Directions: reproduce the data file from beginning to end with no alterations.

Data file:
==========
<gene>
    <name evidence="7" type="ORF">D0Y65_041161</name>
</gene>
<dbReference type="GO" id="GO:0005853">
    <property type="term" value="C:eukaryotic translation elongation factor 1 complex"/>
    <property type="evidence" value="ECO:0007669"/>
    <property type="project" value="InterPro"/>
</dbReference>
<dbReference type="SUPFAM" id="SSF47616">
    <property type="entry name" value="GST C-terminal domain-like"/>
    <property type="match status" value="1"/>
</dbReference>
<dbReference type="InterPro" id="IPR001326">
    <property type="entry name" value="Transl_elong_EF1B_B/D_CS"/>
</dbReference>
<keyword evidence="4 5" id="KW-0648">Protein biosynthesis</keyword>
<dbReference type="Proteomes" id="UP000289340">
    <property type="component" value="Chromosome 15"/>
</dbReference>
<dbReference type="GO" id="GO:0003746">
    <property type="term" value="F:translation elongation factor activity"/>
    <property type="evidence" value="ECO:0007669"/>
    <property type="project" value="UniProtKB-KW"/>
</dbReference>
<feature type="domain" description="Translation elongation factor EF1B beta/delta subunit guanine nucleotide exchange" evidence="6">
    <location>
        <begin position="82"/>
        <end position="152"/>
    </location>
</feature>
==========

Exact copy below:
<gene>
    <name evidence="7" type="ORF">D0Y65_041161</name>
</gene>
<dbReference type="GO" id="GO:0005853">
    <property type="term" value="C:eukaryotic translation elongation factor 1 complex"/>
    <property type="evidence" value="ECO:0007669"/>
    <property type="project" value="InterPro"/>
</dbReference>
<dbReference type="SUPFAM" id="SSF47616">
    <property type="entry name" value="GST C-terminal domain-like"/>
    <property type="match status" value="1"/>
</dbReference>
<dbReference type="InterPro" id="IPR001326">
    <property type="entry name" value="Transl_elong_EF1B_B/D_CS"/>
</dbReference>
<keyword evidence="4 5" id="KW-0648">Protein biosynthesis</keyword>
<dbReference type="Proteomes" id="UP000289340">
    <property type="component" value="Chromosome 15"/>
</dbReference>
<dbReference type="GO" id="GO:0003746">
    <property type="term" value="F:translation elongation factor activity"/>
    <property type="evidence" value="ECO:0007669"/>
    <property type="project" value="UniProtKB-KW"/>
</dbReference>
<feature type="domain" description="Translation elongation factor EF1B beta/delta subunit guanine nucleotide exchange" evidence="6">
    <location>
        <begin position="82"/>
        <end position="152"/>
    </location>
</feature>